What is a mobile device without apps?
The common joke over the last decade has been that “there is an app for everything”. While that is kind of true, for our brothers and sisters living in China, it’s always been an issue accessing the same app stores to download apps as we do. That has mainly got to do with the country’s strict laws. As a result, companies have always found ways of making sure their Android devices are just as well-served app-wise as the rest of us who have the luxury of the Google Play Store.
For Huawei, the need to make sure users of its various devices have ready access to apps (among other commercial reasons, of course) is what led to the development of its own in-house mobile application store. However, that store (link) has been limited to its Chinese home turf, something that the company, now a global powerhouse when it comes to mobile technologies, is hoping to change with the release of its latest device, the Huawei P20.
According to Huawei, the app store, named AppGallery, will come pre-installed on its 2018 flagship device. Huawei App Gallery is expected to be made available to older devices starting in the second quarter of the year and, subsequently, it will be a constant feature on all new devices from Huawei and its budget sub-brand, Honor.
This latest move crowns a journey that has taken 3 years. It is back in 2015 when Huawei started aggressively pushing something new, the Huawei ID, on new devices as part of the extensive customizations it makes to Android with its in-house Emotion user interface (EMUI). For users to access the apps and games that AppGallery will be offering, they will need to sign up with their Huawei IDs.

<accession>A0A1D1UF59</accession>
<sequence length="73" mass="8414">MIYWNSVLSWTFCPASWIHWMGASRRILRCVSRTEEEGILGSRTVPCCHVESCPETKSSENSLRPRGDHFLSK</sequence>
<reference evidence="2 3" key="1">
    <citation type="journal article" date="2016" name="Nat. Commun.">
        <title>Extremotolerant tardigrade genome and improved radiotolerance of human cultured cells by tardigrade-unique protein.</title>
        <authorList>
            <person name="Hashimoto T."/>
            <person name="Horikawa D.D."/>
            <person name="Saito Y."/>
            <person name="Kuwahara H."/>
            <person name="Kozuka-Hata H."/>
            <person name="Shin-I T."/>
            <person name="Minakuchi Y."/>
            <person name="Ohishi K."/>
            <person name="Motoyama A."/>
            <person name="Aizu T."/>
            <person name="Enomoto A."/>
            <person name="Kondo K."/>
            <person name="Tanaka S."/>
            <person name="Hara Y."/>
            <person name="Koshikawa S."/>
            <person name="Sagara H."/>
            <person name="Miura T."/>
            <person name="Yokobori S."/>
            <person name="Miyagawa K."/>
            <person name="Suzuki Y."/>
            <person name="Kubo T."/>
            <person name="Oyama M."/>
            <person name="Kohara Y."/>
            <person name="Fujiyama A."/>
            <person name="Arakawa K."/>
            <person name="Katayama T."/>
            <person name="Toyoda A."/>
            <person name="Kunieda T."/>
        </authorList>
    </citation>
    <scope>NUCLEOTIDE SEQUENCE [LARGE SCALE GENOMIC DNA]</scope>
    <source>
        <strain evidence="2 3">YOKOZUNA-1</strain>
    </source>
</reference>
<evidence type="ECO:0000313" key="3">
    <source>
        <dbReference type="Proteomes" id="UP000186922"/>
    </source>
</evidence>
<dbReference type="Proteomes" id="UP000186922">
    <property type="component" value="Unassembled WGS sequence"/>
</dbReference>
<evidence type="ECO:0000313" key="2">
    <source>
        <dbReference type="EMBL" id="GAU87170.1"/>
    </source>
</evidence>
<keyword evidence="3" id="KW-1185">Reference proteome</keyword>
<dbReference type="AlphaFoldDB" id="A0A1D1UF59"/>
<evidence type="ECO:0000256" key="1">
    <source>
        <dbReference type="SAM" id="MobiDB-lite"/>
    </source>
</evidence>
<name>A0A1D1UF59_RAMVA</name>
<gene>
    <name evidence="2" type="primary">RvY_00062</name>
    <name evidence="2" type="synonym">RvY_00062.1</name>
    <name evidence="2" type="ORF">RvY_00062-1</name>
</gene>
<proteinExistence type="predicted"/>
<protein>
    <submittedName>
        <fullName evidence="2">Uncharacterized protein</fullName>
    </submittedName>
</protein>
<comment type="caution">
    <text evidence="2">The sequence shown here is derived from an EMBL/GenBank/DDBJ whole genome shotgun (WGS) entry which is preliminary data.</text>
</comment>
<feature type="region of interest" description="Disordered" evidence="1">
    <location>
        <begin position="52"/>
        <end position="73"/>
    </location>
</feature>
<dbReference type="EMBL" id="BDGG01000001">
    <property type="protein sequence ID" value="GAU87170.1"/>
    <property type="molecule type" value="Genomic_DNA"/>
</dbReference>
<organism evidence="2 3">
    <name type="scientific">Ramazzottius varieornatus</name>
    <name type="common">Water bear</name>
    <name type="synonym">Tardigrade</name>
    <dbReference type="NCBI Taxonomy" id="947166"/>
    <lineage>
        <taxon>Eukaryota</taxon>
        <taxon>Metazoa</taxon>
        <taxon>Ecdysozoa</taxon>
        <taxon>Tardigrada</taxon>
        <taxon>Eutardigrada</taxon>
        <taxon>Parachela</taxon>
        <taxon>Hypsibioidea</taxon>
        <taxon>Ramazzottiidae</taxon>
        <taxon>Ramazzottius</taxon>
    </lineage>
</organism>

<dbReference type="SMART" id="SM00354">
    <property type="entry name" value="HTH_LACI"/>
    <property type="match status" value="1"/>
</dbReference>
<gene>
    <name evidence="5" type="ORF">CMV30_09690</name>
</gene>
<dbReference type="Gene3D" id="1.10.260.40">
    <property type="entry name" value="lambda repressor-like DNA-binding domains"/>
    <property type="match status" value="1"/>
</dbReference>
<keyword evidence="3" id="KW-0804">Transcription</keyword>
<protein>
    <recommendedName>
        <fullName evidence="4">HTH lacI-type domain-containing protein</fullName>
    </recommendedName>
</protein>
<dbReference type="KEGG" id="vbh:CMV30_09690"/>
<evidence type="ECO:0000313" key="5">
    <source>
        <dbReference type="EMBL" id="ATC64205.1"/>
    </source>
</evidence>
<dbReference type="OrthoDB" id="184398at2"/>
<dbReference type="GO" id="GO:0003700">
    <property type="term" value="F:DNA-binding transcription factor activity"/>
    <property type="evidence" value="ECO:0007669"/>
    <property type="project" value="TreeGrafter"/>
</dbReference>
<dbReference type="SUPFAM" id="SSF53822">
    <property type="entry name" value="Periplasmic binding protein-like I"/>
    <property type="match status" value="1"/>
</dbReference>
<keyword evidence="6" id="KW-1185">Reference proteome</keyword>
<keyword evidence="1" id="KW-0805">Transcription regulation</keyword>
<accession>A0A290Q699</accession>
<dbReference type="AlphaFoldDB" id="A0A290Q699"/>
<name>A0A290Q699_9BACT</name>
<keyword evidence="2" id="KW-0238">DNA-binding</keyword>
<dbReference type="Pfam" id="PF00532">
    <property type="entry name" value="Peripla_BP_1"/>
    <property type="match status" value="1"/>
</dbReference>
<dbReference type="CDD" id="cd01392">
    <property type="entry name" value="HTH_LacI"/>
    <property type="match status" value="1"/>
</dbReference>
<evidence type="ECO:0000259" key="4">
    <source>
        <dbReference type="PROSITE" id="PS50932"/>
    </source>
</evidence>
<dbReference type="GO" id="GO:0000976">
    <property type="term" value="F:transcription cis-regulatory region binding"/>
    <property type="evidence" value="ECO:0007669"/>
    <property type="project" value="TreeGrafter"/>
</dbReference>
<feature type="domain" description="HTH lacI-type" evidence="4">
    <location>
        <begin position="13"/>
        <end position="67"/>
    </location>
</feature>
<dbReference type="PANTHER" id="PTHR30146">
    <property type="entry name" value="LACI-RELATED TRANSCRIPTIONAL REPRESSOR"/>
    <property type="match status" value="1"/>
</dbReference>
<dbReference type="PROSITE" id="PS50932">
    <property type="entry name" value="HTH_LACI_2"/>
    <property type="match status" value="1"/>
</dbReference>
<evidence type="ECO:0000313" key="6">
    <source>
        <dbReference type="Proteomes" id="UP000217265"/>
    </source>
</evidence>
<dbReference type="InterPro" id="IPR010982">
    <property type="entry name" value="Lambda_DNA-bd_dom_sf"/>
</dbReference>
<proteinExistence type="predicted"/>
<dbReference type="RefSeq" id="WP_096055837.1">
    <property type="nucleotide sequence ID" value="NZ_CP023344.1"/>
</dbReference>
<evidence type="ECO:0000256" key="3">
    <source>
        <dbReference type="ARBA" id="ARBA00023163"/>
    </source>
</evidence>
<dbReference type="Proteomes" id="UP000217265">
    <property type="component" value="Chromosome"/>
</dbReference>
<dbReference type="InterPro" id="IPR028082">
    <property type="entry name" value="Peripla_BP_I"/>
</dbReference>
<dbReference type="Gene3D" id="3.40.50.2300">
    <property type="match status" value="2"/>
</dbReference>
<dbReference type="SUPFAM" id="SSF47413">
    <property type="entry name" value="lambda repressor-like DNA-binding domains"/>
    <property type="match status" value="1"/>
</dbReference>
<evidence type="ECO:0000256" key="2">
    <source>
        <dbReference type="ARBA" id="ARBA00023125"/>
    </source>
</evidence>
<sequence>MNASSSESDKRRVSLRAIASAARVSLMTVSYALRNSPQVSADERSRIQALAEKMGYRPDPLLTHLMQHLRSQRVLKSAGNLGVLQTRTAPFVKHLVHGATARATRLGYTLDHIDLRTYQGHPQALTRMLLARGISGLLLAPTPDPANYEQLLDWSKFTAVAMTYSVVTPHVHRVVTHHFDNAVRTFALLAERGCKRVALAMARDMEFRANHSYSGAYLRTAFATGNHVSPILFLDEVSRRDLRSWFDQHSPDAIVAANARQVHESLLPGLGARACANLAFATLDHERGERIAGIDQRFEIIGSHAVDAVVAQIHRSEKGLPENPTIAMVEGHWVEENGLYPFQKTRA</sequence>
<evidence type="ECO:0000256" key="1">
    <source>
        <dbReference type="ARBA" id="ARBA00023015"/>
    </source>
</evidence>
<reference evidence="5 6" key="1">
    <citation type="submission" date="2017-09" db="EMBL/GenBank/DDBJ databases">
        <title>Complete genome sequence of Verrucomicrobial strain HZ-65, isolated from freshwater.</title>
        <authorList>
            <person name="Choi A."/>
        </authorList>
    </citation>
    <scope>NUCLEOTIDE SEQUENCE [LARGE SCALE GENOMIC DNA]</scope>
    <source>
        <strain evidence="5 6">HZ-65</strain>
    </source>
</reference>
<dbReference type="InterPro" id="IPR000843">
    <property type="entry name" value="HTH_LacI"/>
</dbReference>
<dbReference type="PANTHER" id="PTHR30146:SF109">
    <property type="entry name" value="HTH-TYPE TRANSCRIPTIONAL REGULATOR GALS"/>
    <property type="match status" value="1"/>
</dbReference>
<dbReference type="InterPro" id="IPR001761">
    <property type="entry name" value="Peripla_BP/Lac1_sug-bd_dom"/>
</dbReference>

Huawei has the lofty ambition of one day being the biggest smartphone vendor in the world. Already, it is the world’s third largest maker of smartphones and the second biggest maker of Android-powered devices. Fierce rival Samsung, which sits at the head of both tables, has had a similar approach since its early days, with a Samsung app store (currently known as Galaxy Apps) that is tied to a user’s Samsung account.
Other device makers like HTC have since abandoned blanket efforts to build apps and services that are, visually, just duplicates of existing products provided by Google and preloaded on their devices as part of the Google Play Services certification terms.
There’s a pointer on GSMArena that when you allow sideloading of apps on your existing Huawei device and then head over to wap2.hispace.hicloud.com via the browser on your device, you should be able to get AppGallery. I tried that and it did not work. I guess I’ll have to wait till deep into Q2, then.